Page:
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Vitamin D Research In Brief

This article was originally published in The Tan Sheet

Executive Summary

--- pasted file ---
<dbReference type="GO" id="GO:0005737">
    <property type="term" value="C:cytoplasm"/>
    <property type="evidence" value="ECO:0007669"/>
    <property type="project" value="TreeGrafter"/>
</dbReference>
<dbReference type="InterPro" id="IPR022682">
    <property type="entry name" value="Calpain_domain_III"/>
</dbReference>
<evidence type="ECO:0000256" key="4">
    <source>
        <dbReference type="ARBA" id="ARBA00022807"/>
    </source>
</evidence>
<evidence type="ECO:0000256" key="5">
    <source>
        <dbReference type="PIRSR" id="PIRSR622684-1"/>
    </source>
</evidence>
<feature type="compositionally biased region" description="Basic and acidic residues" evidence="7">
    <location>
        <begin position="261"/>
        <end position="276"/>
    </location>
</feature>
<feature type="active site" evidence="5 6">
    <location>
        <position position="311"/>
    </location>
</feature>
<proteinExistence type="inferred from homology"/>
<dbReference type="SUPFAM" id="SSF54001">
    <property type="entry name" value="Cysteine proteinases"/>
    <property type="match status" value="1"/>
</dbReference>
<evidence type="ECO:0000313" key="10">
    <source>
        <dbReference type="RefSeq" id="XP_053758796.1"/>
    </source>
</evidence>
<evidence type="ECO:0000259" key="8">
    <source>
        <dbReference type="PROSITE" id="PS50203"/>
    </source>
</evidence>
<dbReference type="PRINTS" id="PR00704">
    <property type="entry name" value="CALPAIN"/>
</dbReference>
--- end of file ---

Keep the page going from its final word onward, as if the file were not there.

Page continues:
Insufficiency common with osteoporosis: Vitamin D insufficiency is "remarkably common" in pediatric patients with primary and secondary osteopenia or osteoporosis, according to a study in the June Pediatrics journal. Researchers led by Sasigarn A. Bowden, of the endocrinology and nephrology divisions at Columbus (Ohio) Children's Hospital/Ohio State University College of Medicine, monitored serum 25-hydroxyvitamin D, 1,25 dihydroxyvitamin D - the physically active form of the vitamin - parathyroid hormone and other bone markers, as well as bone mineral density, in 85 pediatric patients with primary osteoporosis and secondary osteopenia. They found vitamin D insufficiency - defined as serum 25-OH D at less than 30 nanograms per milliliter - in 80 percent of the patients, while overt vitamin D deficiency - 25-OH D at less than 10 ng/ml - was present in 3.5 percent. The researchers also found an inverse relationship between 25-OH D and parathyroid hormone levels, which suggests a "physiologic impact of insufficient vitamin D levels that may contribute to low bone mass or worsen the primary bone disease." Bowden et al. suggest monitoring and supplementation with vitamin D should be a priority...
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